"If you ask a neurologist, he'll say these children are all brain damaged. If you ask a psychiatrist, he'll say they are emotionally disturbed." Then she muttered almost to herself, "Late developers, that's what I call them."

I sat, numbed, and held Tony on my lap. The doctor talked some more to Ike, but I sank into a silent, dazed defeat. Colonel Mann had suggested other doctors might refuse to examine Tony when they learned the Child Guidance Clinic had treated us for two years. I had considered his suggestion ridiculous, but apparently he was right. The pediatrician's attitude was different from our first appointment. She was now acting as though the psychologists did exert some mysterious ownership over us. For some reason she was refusing to complete Tony's evaluation at the March-of-Dimes Clinic. If the psychologist told her we rejected our child, did she just accept the indictment without question? Or was the child-guidance clinic involved in some research project? I could understand how some doctors might regard research more important than individual patients. In any case, this doctor obviously wasn't going to discuss any research project with us.

  • -*-*

I’ve often thought about one thing the pediatrician said - that autism just means some children relate to people differently. She seemed to understand what most doctors now, fifty years later, are just beginning to realize - that the mental disabilities of children called autistic stem from a variety of causes. Autism is mostly defined by behaviors, and it is not a specific illness. Autistic personalities can be associated with all sorts of disabilities, such as Rett syndrome, fragile X defect, Down syndrome, allergies and numerous gastro intestinal deficiencies. I doubt any of those were the cause of Tony’s retardation. He seemed to have a superior nervous system, and he could eat anything. The main characteristic of an autistic personality seems to be a lack of social skills, an inability to effortlessly absorb the culture, language and attitudes of people around them. Tony never imitated anyone. People of normal intelligence can also have autistic personalities, and Tony's personality seemed to be an exaggerated family trait. Many of his relatives have been a bit socially inept.

  • -*-*

The next day when I took Tony for his play therapy, I was still suffering a bleak, heavy feeling of despair. We seemed so helpless against a united, all-powerful medical profession. It had been a couple of weeks since I ran off and left Colonel Mann standing in the middle of the waiting room. He hadn't tried to speak to me again. Since then we nodded warily to each other whenever we happened to meet around the clinic. On this particular day, however, as I was getting Tony, I glanced up and saw Colonel Mann again come out of his office. He started toward me with that big smile plastered all over his face.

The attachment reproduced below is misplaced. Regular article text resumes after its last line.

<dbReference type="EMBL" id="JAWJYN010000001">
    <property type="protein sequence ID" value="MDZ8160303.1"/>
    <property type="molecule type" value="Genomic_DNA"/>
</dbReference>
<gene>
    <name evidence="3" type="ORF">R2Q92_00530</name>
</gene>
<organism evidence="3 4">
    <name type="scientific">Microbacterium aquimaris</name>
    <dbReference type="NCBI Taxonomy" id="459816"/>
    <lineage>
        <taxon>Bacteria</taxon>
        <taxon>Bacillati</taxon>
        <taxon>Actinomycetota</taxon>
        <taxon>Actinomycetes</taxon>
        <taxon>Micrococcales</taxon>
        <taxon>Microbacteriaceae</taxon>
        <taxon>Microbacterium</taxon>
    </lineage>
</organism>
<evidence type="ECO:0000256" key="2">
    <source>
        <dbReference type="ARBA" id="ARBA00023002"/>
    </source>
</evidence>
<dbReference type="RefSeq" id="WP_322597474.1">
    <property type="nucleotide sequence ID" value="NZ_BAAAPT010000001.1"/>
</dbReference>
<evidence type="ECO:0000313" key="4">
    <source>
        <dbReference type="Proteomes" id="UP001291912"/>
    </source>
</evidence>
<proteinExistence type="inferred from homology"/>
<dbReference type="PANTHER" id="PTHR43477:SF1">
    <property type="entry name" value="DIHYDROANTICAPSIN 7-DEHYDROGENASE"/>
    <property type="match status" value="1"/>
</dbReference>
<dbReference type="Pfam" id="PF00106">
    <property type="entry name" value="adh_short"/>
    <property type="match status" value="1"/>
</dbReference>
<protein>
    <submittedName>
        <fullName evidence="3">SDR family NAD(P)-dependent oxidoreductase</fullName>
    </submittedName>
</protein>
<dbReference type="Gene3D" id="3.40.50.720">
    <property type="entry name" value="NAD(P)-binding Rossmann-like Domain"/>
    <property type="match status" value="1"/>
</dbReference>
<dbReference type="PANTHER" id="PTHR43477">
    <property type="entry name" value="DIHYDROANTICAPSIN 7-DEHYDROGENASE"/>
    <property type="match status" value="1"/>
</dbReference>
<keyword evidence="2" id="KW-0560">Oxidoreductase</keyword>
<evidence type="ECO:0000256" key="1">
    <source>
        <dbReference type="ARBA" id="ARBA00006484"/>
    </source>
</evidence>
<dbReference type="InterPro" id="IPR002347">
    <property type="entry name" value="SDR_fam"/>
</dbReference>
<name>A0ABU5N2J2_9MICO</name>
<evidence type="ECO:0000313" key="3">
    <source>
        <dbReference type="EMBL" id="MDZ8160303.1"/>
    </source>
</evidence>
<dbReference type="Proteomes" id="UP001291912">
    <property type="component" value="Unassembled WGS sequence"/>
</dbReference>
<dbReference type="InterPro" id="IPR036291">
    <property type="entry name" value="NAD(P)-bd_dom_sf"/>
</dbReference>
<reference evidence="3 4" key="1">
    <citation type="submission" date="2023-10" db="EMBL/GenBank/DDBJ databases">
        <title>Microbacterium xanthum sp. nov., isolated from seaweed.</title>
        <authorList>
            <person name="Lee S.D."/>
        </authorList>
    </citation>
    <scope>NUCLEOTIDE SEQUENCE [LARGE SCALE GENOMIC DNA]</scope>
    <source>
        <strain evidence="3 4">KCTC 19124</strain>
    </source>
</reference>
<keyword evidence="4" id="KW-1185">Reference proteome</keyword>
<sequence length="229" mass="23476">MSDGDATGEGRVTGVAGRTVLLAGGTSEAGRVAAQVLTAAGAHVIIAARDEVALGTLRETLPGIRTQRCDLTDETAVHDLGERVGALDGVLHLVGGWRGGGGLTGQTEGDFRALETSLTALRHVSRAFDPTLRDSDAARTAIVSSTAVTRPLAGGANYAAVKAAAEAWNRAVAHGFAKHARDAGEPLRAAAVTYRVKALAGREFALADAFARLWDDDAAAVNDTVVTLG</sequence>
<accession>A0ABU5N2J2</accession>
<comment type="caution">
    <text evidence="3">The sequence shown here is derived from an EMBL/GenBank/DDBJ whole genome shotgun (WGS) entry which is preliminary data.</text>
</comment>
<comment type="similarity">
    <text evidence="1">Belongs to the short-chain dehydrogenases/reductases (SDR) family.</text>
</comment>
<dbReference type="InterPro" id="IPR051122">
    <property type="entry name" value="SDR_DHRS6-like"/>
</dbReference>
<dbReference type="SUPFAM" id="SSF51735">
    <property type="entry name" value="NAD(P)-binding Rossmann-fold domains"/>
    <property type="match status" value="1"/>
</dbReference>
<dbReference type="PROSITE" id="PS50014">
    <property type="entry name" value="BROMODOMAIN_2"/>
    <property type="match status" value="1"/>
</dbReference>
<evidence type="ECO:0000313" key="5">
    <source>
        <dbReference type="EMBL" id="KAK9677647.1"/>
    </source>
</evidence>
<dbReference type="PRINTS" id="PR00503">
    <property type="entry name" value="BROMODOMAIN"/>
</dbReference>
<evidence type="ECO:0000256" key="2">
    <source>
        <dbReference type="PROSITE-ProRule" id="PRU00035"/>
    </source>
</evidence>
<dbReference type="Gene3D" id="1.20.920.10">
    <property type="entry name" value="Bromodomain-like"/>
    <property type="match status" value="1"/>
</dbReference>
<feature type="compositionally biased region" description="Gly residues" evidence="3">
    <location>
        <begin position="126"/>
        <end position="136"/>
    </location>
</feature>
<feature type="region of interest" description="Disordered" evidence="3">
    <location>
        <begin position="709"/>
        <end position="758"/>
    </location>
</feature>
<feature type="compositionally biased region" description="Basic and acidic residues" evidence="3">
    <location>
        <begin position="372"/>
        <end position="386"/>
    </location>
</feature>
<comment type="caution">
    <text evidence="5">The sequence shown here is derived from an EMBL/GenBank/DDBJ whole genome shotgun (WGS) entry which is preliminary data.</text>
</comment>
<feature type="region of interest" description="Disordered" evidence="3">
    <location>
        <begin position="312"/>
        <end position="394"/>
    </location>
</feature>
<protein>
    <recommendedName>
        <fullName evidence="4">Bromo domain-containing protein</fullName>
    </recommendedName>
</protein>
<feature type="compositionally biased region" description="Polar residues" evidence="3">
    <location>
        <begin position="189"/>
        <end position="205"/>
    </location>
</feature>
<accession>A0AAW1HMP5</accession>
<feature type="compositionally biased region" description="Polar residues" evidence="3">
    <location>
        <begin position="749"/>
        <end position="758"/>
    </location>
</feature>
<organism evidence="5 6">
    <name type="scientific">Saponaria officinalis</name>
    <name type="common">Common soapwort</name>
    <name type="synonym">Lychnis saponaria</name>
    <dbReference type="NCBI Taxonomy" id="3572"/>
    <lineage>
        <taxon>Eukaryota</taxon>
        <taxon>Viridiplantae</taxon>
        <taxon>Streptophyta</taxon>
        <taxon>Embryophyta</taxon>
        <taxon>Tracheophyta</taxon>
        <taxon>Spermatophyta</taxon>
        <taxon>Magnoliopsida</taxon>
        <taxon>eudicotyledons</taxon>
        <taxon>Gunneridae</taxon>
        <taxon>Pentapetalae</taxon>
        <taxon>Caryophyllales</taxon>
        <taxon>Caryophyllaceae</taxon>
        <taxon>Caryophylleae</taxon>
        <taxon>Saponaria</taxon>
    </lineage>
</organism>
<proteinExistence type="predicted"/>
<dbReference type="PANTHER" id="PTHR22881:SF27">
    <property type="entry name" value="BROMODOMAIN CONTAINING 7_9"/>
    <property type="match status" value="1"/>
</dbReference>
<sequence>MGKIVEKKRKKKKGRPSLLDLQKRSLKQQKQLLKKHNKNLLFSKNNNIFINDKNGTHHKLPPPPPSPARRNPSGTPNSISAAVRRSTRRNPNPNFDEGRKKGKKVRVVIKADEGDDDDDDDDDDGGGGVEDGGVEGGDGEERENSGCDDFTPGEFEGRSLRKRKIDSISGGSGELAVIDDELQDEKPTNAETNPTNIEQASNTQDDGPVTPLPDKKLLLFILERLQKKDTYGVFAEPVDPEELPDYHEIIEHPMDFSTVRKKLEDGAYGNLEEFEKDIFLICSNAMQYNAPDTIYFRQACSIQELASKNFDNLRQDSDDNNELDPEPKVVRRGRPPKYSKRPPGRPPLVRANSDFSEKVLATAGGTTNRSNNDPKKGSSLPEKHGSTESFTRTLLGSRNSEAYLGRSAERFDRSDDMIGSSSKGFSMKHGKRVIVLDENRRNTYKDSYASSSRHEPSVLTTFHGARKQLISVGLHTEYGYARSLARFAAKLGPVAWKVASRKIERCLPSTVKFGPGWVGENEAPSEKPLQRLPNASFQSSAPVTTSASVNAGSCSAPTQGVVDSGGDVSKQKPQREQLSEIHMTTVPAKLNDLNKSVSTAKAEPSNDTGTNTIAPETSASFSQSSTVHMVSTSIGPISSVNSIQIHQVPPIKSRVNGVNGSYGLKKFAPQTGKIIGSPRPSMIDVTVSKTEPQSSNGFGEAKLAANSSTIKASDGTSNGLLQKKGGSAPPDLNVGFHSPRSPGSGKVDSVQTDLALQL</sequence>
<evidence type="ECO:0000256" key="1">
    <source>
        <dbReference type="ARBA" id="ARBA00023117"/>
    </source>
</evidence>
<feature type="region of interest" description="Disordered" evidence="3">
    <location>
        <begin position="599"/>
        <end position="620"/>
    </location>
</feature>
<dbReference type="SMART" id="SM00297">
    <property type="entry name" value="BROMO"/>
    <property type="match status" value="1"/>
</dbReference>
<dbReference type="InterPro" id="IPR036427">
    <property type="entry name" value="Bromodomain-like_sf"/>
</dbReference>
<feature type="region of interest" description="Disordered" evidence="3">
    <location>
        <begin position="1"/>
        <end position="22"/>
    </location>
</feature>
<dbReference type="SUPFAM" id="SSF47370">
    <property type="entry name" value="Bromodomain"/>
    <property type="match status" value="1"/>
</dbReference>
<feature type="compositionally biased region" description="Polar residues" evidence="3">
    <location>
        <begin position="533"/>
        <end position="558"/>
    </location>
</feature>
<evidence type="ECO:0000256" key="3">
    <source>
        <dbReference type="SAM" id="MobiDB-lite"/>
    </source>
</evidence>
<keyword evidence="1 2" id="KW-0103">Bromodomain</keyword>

What was he up to now? Why was he choosing this dreadful day to try to talk to me? Was he aware that the pediatrician at the March-of-Dimes clinic had dismissed us the day before with her appalling words about death in a gas chamber? Had she assured the psychologist over the phone of her cooperation? In frozen panic I watched Col. Mann advance toward me. I've read of the “fight or flight” response, and I admit that mine is seriously off balance - all “flight” and practically no “fight”. Oh, I might occasionally manage a confrontation if cornered, but I instinctively choose “flight”. My reaction may have been painful for Col. Mann. Therapists probably choose their profession because they want to help people, and the horror and revulsion the psychologist read on my face probably didn't indicate much appreciation of his help. Nevertheless my “flight” instinct took over before he crossed the waiting room, and I managed to recover from my paralysis. I grabbed Tony by the hand and yanked him out the door with me, making another escape.

Colonel Mann didn't try to catch me again. He phoned Ike's office and asked him to come to the clinic for a meeting. Dr. Lavalle was in the office with Colonel Mann. They made it clear to Ike that they had no intention of continuing to see Tony every week unless they also had an opportunity to “help” his mother. As Dr. Zircon had done the year before, Colonel Mann was transferring to another hospital. Ike mentioned that I sometimes complained that Dr. Lavalle, the only psychologist who spent time with Tony, had never spoken to us. Ike suggested that I might be willing to talk to him.